In 2015, the Spanish Government Delegation against Gender Violence carried out a macro-survey on violence against women. According to its results, 10.3% of women aged 16 or over had suffered physical violence throughout their lives, rising up to 25.4% in the case of psychological violence. This survey, and other previous analyzes, led to the development by the Secretary of State for Security of the Ministry of the Interior of the system ‘VioGén’, Comprehensive Monitoring System in Cases of Gender Violence.
Eticas Foundation is a non-profit organisation working to protect people in technology processes. One of our fields of expertise is algorithmic auditing (see our Guide to Algorithm Auditing) and AI bias, and so we have been following developments in the use of VioGén. In 2018 the entity published the first report on their work on VioGén, where they reviewed its technical elements, explored a series of bias/false negative hypotheses and proposed a methodology for auditing VioGén to measure its impact on different cultural, socio economic and geographical groups. Eticas Foundation even offered to conduct a pro-bono internal audit of the system.
In a context of increased awareness of the impact of gender violence, the organization has decided to start an external audit of the system, in alliance with Ana Bella Foundation, in order to bring light and transparency into how the VioGén algorithm works, but also to train and empower civil society organizations to open the black box of AI.
External algorithmic audits are those conducted without access to the code. External audits use a range of methods to reverse engineer systems and understand their functioning through their known inputs and/or outputs. These audits can rely on administrative data, interviews, reports or design scripts to gather outputs at scale.
In July 2021, Eticas launched an External Algorithmic Auditing project, which for the next 18 months will reverse engineer systems in the field of criminal justice (gender violence and recidivism), work (recruitment platforms), social media and banking (credit scoring). Their team of experts, with the help of an international advisory board composed of engineers, lawyers and practitioners, have been developing and validating different methodologies to understand how algorithms work, whether they are biased and how they are affecting different groups of people.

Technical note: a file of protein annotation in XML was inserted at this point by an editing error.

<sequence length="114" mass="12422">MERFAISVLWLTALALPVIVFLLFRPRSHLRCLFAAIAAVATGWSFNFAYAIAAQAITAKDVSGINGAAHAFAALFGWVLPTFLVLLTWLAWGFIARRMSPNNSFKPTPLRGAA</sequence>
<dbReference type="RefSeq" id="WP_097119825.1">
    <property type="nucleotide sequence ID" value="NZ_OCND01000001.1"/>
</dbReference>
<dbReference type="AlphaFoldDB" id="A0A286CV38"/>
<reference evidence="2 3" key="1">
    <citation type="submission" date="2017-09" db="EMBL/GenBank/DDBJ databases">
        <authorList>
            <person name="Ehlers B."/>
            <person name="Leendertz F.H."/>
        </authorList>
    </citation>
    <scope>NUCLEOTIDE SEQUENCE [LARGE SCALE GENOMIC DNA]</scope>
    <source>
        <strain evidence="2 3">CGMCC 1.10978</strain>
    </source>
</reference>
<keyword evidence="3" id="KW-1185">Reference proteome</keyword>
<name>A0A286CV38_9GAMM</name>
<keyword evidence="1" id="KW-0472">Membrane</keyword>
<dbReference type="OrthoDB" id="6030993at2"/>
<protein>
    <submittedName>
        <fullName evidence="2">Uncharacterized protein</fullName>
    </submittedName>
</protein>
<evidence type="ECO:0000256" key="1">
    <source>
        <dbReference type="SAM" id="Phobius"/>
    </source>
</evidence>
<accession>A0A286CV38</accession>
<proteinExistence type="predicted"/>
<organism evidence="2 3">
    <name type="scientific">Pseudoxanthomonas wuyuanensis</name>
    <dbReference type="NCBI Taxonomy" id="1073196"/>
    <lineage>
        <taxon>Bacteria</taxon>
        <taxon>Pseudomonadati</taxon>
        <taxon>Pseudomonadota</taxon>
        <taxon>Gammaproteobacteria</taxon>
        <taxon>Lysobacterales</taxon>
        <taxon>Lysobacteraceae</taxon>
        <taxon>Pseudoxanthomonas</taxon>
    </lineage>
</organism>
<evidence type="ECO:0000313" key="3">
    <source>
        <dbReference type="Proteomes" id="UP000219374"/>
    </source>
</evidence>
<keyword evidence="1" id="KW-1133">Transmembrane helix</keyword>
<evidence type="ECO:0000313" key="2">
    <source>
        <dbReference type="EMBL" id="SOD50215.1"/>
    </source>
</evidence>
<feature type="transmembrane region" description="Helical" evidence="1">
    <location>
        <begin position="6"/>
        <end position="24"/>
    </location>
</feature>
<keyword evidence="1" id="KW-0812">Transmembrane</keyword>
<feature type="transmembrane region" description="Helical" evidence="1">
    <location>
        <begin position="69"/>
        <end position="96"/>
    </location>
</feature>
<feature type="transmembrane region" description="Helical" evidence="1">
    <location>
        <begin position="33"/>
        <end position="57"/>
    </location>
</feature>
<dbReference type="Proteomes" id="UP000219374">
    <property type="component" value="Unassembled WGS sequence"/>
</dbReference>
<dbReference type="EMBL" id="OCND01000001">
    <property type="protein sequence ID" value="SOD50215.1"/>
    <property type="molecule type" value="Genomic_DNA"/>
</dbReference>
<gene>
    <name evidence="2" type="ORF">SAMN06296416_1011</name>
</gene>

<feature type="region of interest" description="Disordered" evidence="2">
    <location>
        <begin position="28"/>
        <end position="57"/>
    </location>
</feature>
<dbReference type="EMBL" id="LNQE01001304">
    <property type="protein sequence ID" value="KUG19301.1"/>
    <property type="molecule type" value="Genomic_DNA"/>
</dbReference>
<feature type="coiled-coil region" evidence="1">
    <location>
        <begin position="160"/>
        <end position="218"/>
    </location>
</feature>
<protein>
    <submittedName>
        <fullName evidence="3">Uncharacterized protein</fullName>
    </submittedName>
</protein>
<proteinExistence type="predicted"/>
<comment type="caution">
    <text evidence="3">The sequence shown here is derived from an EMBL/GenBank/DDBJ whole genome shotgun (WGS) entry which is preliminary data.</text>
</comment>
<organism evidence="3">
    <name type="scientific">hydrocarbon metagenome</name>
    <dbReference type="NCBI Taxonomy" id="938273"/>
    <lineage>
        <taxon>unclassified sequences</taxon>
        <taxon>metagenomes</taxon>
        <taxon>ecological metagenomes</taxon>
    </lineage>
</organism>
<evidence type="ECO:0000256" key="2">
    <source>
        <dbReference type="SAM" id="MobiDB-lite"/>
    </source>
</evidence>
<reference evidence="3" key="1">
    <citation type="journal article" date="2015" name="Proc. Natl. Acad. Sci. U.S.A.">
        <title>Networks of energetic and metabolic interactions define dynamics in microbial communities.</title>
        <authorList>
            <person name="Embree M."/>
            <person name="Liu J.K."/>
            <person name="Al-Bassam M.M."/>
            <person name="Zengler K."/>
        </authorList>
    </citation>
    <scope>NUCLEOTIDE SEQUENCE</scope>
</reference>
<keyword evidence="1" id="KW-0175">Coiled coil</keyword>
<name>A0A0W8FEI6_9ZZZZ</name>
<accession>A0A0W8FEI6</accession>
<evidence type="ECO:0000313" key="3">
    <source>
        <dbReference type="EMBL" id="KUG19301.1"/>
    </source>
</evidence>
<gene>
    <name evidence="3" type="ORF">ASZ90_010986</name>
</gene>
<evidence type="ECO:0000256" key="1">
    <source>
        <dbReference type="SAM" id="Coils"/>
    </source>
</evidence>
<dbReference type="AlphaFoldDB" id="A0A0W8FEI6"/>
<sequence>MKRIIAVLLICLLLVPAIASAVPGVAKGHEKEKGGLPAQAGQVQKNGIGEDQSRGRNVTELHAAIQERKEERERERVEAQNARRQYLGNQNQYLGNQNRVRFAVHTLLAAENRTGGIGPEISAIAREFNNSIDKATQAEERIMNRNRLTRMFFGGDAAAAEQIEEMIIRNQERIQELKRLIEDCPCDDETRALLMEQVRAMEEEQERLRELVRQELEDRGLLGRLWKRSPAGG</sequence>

Then, in 2022 Eticas’ work will be compiled into an External Auditing Guide which, like their pioneering Algorithmic Auditing Guide, will be the first document to compile and explain in practical terms how to externally reverse engineer different kinds of AI systems. The guide will help those affected by algorithmic decisions understand how decisions have been made, and identify whether they may have been treated unfairly by such systems.
On VioGén, Spanish Government algorithm to protect women against gender violence
The VioGén system has been in operation since 2007 to respond to gender violence through some tools developed by the National Police. Regulated by organic law 1/2004, of December 28, “of Comprehensive Protection Measures Against Gender Violence,” has suffered from modifications. At present, the risk levels analyzed are five: “Not appreciated”, “Low”, “Medium”, “High” and “Extreme”, according to the instruction 4/2019 of the Secretariat of State Security, that came into force on March 13, 2019.
Each level deploys a series of protection and monitoring measures of obligatory cunning, which vary in intensity according to the level of risk. VioGén also includes a mechanism called 3A “Notice, alert, alarm” (for the Spanish abbreviation of Aviso, Alerta, Alarma), which provides agents and complainants from a permanent updating of the victim’s risk level, called “Permanent Evolution Evolution” (or EPER, “Estimación Permanente de Evolución del Riesgo”).
Its main objectives are to collect in a coordinated manner the information of the cases reported, assess the risk and facilitate security forces the alerts to contribute to the prevention of gender violence by emitting warnings through their “Automated notification subsystem” in case there’s detected risk for the victim.
Following these premises, two questionnaires were designed and implemented in almost all Spanish territory, to measure the risk of suffering again from domestic violence: VPR (Valoración Policial del Riesgo, or Police Valuation of Risk) and VPER (Valoración Policial de Evolución del Riesgo or Police Assessment of Risk Evolution). Currently, around 30,000 people have access to the system, most of whom belong to law enforcement agencies, but there are also other authorized actors such as prison centers, victim care organizations and 392 municipalities. It should also be noted that since its implementation in 2007, more than 500,000 complaints there have been recorded, of which around 10% are active (according to the Ministry of the Interior, 2020).